- Did you have any pets growing up?
- Did you have any nicknames?
- What kind of music did you listen to?
- Who are those people in the photographs?
- How did you meet your significant other?
- Why did you choose your profession?
- What are your favourite hobbies?
- What are your fondest memories?
With the permission of your family members, record them on video while asking your questions. It’s much easier and more comfortable to have a natural conversation if you aren’t constantly writing down or typing information.
You can also get other family members to ask more questions for you. Don’t forget to answer these questions yourself and record your own life history for your genealogy project.
Collect and Upload Documents and Photos
Whether on your own or with the help of tech-savvy family members, upload and label digital copies of all the photos and documents you collect during your research. This will ensure there are copies accessible for future generations that won’t get lost or damaged.
Build a Network of Family Collaborators
Contact both your immediate and your extended family, including some distant cousins. Tell them you are recording your family history, and ask them for help with sharing information.
Input from other family members can also help you solve any family mysteries and verify rumours or information that you’ve come across along your search.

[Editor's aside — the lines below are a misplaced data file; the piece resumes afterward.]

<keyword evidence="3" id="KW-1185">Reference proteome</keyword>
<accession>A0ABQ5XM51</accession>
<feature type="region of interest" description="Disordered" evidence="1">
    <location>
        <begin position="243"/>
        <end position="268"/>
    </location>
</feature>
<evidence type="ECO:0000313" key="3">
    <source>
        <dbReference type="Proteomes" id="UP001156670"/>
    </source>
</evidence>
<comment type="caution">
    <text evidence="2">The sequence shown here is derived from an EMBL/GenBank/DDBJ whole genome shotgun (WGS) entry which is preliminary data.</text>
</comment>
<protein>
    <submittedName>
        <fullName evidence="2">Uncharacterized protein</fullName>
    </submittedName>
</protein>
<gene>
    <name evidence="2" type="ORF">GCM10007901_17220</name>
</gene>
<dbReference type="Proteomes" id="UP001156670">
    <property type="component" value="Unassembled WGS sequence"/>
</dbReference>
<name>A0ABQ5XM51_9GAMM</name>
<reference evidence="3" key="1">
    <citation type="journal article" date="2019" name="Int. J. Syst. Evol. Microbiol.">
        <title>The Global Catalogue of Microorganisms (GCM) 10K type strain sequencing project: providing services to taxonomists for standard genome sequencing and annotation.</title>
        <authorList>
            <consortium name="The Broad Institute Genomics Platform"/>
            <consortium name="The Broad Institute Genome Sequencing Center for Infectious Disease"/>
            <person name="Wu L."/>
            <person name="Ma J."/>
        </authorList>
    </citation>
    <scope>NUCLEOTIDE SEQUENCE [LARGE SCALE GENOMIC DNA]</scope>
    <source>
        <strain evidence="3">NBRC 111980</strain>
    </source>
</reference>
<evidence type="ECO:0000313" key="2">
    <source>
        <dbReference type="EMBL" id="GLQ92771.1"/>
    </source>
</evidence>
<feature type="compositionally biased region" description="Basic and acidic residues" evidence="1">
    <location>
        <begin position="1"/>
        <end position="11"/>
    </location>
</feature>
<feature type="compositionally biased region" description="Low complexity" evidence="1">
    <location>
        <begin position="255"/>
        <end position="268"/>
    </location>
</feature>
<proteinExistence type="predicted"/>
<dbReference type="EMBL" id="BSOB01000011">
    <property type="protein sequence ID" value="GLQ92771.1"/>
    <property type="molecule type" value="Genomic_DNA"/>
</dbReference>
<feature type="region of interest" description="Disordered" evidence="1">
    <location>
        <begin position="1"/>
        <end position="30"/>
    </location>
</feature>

If you find your conclusions clash with another’s, then you are better off leaving that subject alone. And if you have reached out to family who are not interested in their family history, that’s okay. Hopefully, they will still be willing to answer your questions even if they aren’t willing to ask their own.
Organize Your Information
Whether you have hardcopy files, computer files, or you are using a family ancestry website, make sure to add and organize information as you collect it. Staying organized will keep you from feeling overwhelmed with too much information.
Here are other tips to help you get started with genealogy:
- Start your own immediate family tree. Include as much information as you can gather about your grandparents, parents, aunts, uncles, cousins, siblings, nieces, nephews, children, and grandchildren;
- Search for family scrapbooks for photos and documents;
- Start your online family tree;
- Search family history online using ancestry databases and records;
- Follow a family story. Identify a family story that you are interested in exploring with research;
- Search for relatives online to make new connections with extended family members and gather information;
- Write a story. Once you’ve gathered enough accurate information about a family member, write an interesting story about their life to include in your genealogy records.
Genealogy is an exciting hobby to pursue in retirement. You never know what stories you’ll uncover and who you’ll meet along the way. You can continue your family legacy, uncovering stories from the past and making sure these stories will be passed along to future generations. Best of all, it can help bring you closer to your family, while creating a better understanding and a sense of pride in your family history.